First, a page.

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Mayo Clinic doc: Trump has 'community on edge' over vaccines

The majority of Americans still believe the benefits of childhood vaccines outweigh the risks, even as a skeptic — Donald Trump — has ascended to the presidency.

The two factions have exchanged harsh words in recent months, debating whether vaccines are to blame for a rise in the incidence of autism during the past 20 years, which some have begun calling an epidemic.

Brad and Joan Trahan, of Rochester, are among those who have welcomed increased scrutiny of vaccinations. They say their son, Reece, a 17-year-old sophomore at Century, became autistic after receiving a mumps, measles and rubella vaccine when he was 1, echoing similar stories shared by Trump while on the campaign trail.

The couple responded by splitting up the MMR shot for their daughter and founding the RT Autism Awareness Foundation in 2003, becoming some of the state's most vocal autism advocates.

"I respect the medical community … but as a parent, my flags are up," said Brad, a Trump supporter. "No one can tell us to this day with medical certainty that it's not from vaccinations.

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"This is a bipartisan issue. For any president to say we need to research this more, we need to put the full-court press on this, I totally support that. I saw it with my own son. I'm not a wing nut. We have to figure out what the heck is going on. It's the fastest growing disability in the country."

The Centers for Disease Control and Prevention reported in 2016 that 1 in 68 children are now diagnosed with autism. That number is up from 1 in 150 in 2000. Rochester Public Schools has 275 students enrolled with autism, according to communications director Heather Nessler.

A 2014 Harvard study suggests autism-related health care and education cost Americans $11 billion in 2011. Some believe that number could hit $1 trillion by 2025.

Experts on both sides of the debate readily admit those numbers are concerning, but a chasm-level divide exists when discussing whether vaccines are to blame.

Medical personnel at Mayo Clinic, Rochester Epidemiology Project, Minnesota Department of Health and elsewhere routinely dismiss the alleged connection between vaccines and autism as — to use today's popular vernacular — "fake news." The 1998 study that first raised that alleged connection has been formally retracted, and its author, London's Andrew Wakefield, lost his medical license in 2010.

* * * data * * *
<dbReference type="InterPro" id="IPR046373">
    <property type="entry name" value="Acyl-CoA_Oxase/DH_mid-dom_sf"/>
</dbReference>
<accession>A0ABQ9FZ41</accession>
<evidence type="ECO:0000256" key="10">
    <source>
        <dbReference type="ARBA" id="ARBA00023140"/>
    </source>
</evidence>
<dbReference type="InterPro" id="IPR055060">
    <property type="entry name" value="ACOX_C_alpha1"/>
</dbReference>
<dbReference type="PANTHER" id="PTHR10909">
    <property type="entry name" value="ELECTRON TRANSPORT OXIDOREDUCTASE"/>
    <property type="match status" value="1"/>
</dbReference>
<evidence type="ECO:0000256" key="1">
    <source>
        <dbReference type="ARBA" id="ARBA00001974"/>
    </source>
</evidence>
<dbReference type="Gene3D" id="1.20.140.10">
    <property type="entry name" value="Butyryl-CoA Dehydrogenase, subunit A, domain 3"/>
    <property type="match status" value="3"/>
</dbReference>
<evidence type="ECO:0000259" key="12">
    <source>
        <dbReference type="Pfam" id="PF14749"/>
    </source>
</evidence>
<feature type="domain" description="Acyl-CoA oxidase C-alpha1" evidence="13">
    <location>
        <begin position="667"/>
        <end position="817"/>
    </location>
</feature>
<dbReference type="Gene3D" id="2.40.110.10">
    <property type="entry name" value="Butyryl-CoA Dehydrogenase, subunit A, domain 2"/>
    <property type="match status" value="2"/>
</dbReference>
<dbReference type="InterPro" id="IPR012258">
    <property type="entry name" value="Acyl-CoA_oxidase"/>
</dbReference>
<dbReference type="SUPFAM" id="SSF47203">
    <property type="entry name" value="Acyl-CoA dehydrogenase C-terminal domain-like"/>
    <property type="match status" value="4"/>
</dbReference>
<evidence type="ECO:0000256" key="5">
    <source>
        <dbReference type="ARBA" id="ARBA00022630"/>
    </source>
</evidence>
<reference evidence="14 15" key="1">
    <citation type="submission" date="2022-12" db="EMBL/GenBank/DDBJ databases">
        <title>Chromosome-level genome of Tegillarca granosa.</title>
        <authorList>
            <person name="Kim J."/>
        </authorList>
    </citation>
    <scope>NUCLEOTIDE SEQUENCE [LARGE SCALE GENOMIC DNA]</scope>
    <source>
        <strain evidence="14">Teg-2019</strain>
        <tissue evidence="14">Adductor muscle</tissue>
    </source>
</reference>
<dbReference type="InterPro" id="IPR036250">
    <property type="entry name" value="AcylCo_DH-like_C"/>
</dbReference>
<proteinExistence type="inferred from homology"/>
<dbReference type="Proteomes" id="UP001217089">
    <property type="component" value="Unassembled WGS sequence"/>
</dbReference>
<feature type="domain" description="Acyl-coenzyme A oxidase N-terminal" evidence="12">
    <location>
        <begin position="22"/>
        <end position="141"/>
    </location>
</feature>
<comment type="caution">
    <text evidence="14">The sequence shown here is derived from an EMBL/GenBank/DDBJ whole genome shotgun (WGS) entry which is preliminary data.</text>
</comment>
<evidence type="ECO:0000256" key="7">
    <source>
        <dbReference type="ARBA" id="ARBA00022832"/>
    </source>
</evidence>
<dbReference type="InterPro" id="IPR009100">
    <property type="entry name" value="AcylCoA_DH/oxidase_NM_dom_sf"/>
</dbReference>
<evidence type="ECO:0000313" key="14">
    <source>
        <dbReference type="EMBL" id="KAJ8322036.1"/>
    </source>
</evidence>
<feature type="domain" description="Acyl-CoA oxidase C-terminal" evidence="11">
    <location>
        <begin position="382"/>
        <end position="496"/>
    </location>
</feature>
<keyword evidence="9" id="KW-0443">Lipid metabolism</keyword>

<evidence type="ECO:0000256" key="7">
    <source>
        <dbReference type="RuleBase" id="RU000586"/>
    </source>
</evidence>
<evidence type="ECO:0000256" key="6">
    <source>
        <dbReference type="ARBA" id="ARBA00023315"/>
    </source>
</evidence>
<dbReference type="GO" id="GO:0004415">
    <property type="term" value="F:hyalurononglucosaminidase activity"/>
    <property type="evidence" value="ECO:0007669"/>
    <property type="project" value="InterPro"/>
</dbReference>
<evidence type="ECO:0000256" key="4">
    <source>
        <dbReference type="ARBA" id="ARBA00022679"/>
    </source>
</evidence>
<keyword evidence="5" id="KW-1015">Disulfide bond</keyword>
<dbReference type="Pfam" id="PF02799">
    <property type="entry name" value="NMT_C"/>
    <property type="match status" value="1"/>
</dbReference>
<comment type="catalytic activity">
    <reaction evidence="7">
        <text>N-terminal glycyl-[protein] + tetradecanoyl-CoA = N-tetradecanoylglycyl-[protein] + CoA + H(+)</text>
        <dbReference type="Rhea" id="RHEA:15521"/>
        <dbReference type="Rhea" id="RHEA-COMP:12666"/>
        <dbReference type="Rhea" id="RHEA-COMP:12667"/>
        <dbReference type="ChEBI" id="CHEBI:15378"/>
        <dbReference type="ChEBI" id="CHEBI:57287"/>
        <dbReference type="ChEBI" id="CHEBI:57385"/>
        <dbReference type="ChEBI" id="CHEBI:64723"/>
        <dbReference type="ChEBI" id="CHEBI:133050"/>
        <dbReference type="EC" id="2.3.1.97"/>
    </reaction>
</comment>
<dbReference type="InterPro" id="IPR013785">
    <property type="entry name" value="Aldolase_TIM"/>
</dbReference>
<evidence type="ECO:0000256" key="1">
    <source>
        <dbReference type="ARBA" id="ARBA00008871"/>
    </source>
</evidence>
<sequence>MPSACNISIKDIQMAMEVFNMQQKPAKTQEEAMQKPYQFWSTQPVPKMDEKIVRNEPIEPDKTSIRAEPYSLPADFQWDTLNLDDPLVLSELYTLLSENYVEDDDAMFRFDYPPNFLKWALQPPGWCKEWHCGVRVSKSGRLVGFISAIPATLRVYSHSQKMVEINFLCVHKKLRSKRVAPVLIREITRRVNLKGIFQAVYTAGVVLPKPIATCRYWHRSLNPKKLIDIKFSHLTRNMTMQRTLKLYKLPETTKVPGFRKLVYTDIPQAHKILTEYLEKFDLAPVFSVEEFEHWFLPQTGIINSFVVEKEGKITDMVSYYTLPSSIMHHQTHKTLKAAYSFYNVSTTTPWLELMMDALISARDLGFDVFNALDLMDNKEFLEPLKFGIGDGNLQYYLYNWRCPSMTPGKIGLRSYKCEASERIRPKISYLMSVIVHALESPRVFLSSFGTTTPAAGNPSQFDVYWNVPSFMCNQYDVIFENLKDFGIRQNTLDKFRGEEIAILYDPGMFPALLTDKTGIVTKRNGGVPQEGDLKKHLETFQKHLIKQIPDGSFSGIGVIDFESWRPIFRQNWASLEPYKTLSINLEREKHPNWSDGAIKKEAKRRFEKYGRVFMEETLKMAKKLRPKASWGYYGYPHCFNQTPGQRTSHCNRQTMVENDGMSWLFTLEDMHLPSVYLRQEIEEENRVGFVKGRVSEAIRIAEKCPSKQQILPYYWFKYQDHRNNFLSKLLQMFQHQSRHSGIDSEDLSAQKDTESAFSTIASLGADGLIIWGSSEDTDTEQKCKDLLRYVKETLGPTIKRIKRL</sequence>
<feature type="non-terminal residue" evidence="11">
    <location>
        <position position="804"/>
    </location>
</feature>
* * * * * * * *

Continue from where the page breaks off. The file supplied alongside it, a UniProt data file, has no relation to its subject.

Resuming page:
Newsweek says Wakefield remains "revered and reviled" by the two factions, but his claims have been so widely debunked — including by a 2005 REP study completed in Rochester — that Mayo Clinic Dr. Robert Jacobson says "it's strange that people are still questioning the safety" of vaccines.

Wakefield's fraudulent report remains a primary influencer nearly two decades later, and measles has become a problem again — 667 cases in 2014 — after the CDC declared it was eradicated in the U.S. in 2000 .

"Now with a populist president who has met with some of the most rabid anti-vaccinists, that has a lot of people on edge," Jacobson said.

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Trump breathed new life into Wakefield's controversial study by inviting him to his presidential inauguration and meeting with Robert Kennedy Jr. to discuss creating a Vaccine Safety Commission. Kennedy, another anti-vaxxer, edited a book that argues some vaccines cause autism.

Additionally, nearly 300 U.S. doctors and scientists recently signed a letter urging Trump to convene an "independent vaccine safety commission." It was delivered to the White House on March 31, just before the calendar flipped to Autism Awareness Month.

While most medical experts dismiss the anti-vax movement, the Trahans hope Trump's presidency will help provide clarity on the debate.

"As much as the medical community says (vaccines and autism aren't related), I hope they don't dismiss us as whacked out parents," Brad said. "It's an emotional topic … and I don't want any of us to get too dug in because we need to figure out what's going on and how to fix it."

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